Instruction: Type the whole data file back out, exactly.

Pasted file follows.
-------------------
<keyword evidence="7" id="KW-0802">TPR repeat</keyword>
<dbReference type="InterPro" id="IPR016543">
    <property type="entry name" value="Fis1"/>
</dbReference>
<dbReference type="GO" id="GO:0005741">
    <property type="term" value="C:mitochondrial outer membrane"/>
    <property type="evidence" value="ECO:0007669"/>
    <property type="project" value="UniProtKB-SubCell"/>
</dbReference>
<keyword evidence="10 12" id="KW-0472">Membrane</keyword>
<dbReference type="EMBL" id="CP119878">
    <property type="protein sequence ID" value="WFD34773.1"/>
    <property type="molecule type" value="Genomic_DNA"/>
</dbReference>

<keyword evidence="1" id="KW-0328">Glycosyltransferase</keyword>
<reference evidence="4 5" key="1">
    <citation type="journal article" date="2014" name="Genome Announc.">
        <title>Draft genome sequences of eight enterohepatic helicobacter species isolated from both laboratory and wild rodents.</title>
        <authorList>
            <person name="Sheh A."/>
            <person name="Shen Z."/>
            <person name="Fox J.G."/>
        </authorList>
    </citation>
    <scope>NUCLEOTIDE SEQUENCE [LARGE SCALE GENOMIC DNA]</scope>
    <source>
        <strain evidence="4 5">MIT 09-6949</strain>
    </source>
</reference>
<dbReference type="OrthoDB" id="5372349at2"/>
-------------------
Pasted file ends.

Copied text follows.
<keyword evidence="7" id="KW-0802">TPR repeat</keyword>
<dbReference type="InterPro" id="IPR016543">
    <property type="entry name" value="Fis1"/>
</dbReference>
<dbReference type="GO" id="GO:0005741">
    <property type="term" value="C:mitochondrial outer membrane"/>
    <property type="evidence" value="ECO:0007669"/>
    <property type="project" value="UniProtKB-SubCell"/>
</dbReference>
<keyword evidence="10 12" id="KW-0472">Membrane</keyword>
<dbReference type="EMBL" id="CP119878">
    <property type="protein sequence ID" value="WFD34773.1"/>
    <property type="molecule type" value="Genomic_DNA"/>
</dbReference>

<keyword evidence="1" id="KW-0328">Glycosyltransferase</keyword>
<reference evidence="4 5" key="1">
    <citation type="journal article" date="2014" name="Genome Announc.">
        <title>Draft genome sequences of eight enterohepatic helicobacter species isolated from both laboratory and wild rodents.</title>
        <authorList>
            <person name="Sheh A."/>
            <person name="Shen Z."/>
            <person name="Fox J.G."/>
        </authorList>
    </citation>
    <scope>NUCLEOTIDE SEQUENCE [LARGE SCALE GENOMIC DNA]</scope>
    <source>
        <strain evidence="4 5">MIT 09-6949</strain>
    </source>
</reference>
<dbReference type="OrthoDB" id="5372349at2"/>